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Pick up your Instrument from the list:

Which instrument should I play?

Do you see yourself as a musical prodigy or are you happy to play for fun? Have you thought about being a composer or do you want to be the star soloist? There is an instrument for everybody and our flowchart is a lighthearted way of helping you choose the one that suits you best.


Acoustic Guitar

An acoustic guitar is a guitar that produces sound acoustically—by transmitting the vibration of the strings to the air—as opposed to relying on electronic amplification (see Electric guitar). The sound waves from the strings of an acoustic guitar resonate through the guitar's body, creating sound.


Essentially for Folk, Classical, Gipsy and Pop songs.


Lesson: Whether you are an absolute beginner or already know a bit, this course will help improve your skills to better enjoy your instrument and learn songs. 

Electric Guitar

An electric guitar is a guitar that uses a pickup to convert the vibration of its strings into electrical impulses. The most common guitar pickup uses the principle of direct electromagnetic induction. The signal generated by an electric guitar is too weak to drive a loudspeaker, so it is amplified before sending it to a loudspeaker.


Essentially for Rock, Hard Rock, Funk, Blues and also Pop songs.


Lesson: introduces fingerpicking, lead guitar techniques covering scales, arpeggios in various forms, wide variety of guitar techniques including dorian sweep picking and two hand tapping licks.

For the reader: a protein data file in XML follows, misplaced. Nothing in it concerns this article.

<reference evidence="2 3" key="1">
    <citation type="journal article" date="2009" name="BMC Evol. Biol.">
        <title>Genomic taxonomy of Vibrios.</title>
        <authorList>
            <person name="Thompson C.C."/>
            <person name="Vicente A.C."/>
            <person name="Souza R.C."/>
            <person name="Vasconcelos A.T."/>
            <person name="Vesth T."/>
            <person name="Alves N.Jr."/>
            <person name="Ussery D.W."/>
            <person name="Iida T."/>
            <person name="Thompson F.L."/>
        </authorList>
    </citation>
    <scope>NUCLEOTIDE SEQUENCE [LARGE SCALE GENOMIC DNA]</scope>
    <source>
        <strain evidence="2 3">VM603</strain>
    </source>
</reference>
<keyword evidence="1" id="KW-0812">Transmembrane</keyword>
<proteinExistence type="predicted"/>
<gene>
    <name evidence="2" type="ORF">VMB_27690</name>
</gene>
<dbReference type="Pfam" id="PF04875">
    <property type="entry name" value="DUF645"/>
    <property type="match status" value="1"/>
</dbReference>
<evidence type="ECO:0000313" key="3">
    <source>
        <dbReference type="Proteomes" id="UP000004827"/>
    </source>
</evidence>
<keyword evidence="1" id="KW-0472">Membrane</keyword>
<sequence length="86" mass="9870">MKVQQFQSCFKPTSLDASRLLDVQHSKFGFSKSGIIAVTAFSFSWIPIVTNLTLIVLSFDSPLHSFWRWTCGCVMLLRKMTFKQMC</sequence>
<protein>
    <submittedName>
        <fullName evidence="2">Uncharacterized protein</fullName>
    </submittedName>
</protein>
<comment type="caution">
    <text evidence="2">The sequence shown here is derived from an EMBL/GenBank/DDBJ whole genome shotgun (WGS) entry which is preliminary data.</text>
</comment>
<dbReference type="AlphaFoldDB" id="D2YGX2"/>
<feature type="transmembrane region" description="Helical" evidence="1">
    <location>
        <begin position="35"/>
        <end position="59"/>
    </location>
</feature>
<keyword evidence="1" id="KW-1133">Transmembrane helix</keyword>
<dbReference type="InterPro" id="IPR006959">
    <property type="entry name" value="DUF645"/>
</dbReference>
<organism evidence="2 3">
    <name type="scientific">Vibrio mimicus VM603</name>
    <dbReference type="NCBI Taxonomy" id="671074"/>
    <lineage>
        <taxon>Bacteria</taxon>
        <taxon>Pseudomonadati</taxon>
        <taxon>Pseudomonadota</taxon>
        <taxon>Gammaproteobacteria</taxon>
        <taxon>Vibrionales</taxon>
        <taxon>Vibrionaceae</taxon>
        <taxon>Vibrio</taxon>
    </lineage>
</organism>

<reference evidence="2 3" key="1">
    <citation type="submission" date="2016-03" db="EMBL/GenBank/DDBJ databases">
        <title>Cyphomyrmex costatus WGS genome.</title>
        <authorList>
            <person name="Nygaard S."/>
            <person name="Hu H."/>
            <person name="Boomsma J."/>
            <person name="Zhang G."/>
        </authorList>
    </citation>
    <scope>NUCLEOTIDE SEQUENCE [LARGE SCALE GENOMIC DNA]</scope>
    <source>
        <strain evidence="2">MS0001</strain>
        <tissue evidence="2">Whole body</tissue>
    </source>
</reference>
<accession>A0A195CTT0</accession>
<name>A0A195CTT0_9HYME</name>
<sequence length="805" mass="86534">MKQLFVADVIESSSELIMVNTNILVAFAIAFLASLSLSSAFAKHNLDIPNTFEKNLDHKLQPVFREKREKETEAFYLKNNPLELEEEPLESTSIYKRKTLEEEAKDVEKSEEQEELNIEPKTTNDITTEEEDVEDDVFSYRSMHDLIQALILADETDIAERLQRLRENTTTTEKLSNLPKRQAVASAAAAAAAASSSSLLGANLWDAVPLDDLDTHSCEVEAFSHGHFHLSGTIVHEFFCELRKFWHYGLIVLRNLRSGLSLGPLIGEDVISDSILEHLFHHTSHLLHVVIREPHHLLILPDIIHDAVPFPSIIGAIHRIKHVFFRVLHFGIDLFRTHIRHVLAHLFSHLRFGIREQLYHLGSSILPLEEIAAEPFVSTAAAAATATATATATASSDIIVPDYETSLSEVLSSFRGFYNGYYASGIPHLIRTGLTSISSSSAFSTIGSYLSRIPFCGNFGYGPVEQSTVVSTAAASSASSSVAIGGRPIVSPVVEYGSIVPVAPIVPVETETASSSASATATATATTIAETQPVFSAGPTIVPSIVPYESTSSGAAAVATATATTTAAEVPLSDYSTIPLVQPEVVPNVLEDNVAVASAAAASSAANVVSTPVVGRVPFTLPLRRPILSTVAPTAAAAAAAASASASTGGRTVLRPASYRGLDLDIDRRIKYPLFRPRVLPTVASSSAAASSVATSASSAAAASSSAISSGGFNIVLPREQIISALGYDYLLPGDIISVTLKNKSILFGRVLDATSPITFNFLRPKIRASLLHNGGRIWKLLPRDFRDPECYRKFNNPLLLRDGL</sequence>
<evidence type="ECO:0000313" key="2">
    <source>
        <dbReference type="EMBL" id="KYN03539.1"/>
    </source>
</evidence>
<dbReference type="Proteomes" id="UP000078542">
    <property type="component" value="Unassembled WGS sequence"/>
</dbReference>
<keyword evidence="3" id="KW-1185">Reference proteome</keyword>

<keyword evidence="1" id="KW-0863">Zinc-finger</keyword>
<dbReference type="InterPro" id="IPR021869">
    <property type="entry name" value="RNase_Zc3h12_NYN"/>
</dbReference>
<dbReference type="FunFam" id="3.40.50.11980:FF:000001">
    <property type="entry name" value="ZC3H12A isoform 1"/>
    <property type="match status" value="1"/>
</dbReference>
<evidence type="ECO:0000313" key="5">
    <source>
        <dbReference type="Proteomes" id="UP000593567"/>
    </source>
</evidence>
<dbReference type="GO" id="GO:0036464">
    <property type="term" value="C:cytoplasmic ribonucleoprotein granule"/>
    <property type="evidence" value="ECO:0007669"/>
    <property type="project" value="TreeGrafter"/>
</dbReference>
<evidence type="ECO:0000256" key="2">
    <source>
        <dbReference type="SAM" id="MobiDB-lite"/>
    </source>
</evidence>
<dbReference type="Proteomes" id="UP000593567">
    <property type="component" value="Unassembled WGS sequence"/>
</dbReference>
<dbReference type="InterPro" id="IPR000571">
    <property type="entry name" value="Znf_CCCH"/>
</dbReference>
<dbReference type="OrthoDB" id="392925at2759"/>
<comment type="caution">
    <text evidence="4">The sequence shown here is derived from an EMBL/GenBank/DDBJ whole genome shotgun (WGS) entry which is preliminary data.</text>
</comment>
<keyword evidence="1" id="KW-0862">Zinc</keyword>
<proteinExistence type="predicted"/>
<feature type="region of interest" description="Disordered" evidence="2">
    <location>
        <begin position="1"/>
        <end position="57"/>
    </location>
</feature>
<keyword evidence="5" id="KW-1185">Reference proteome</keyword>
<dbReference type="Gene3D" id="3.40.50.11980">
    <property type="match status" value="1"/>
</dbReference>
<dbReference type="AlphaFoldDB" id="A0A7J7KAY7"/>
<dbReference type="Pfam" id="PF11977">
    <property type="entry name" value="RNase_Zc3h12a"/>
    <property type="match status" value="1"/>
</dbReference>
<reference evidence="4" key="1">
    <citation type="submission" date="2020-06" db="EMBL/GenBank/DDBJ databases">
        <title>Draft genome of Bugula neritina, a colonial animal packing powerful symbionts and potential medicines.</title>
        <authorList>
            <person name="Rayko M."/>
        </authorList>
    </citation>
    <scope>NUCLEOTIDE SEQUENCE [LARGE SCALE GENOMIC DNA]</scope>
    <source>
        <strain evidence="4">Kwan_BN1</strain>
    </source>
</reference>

Drum Kit

A drum kit, drum set is a collection of drums and other percussion instruments set up to be played/struck by a single player.


The traditional drum kit consists of a mix of drums and idiophones (cymbals but also woodblock and cowbell for example). 


More recently kits have also included electronic instruments, with both hybrid and entirely electronic kits now in common use.

Bass Guitar

The bass guitar is a stringed instrument played primarily with the fingers or thumb, by plucking, slapping, popping, (rarely) strumming, tapping, thumping, or picking with a plectrum, often known as a pick.


The bass guitar is similar in appearance and construction to an electric guitar, but with a longer neck and scale length, and four to six strings or courses. The four-string bass, by far the most common, is usually tuned the same as the double bass, which corresponds to pitches one octave lower than the four lowest pitched strings of a guitar (E, A, D, and G). The bass guitar is a transposing instrument, as it is notated in bass clef an octave higher than it sounds (as is the double bass) to avoid excessive ledger lines. Like the electric guitar, the bass guitar is plugged into an amplifier and speaker for live performances.


Surely anyone can sing without vocal training?


Many people are gifted with natural singing ability, but whether you want to become a professional entertainer, a casual performer, or sing for fun, it is important to learn how to protect your best asset and to increase its potential.


Make your voice sound more powerful, use vocal technique to expand your range and expression, and learn to become more confident in vocal performances.


  • Increase range and power

  • Avoid vocal blowout

  • Therapy for damaged voices

  • (pre and post surgery)

  • Warm up & warm down routines

  • Preparation for tours and recording


The ukulele sometimes abbreviated to uke, is a member of the lute family of instruments; it generally employs four nylon or gut strings or four courses of strings.


The ukulele originated in the 19th century as a Hawaiian adaptation of the Portuguese machete, a small guitar-like instrument, which was introduced to Hawaii by Portuguese immigrants, many from the Macaronesian Islands. It gained great popularity elsewhere in the United States during the early 20th century, and from there spread internationally.


The tone and volume of the instrument varies with size and construction. Ukuleles commonly come in four sizes: soprano, concert, tenor, and baritone.

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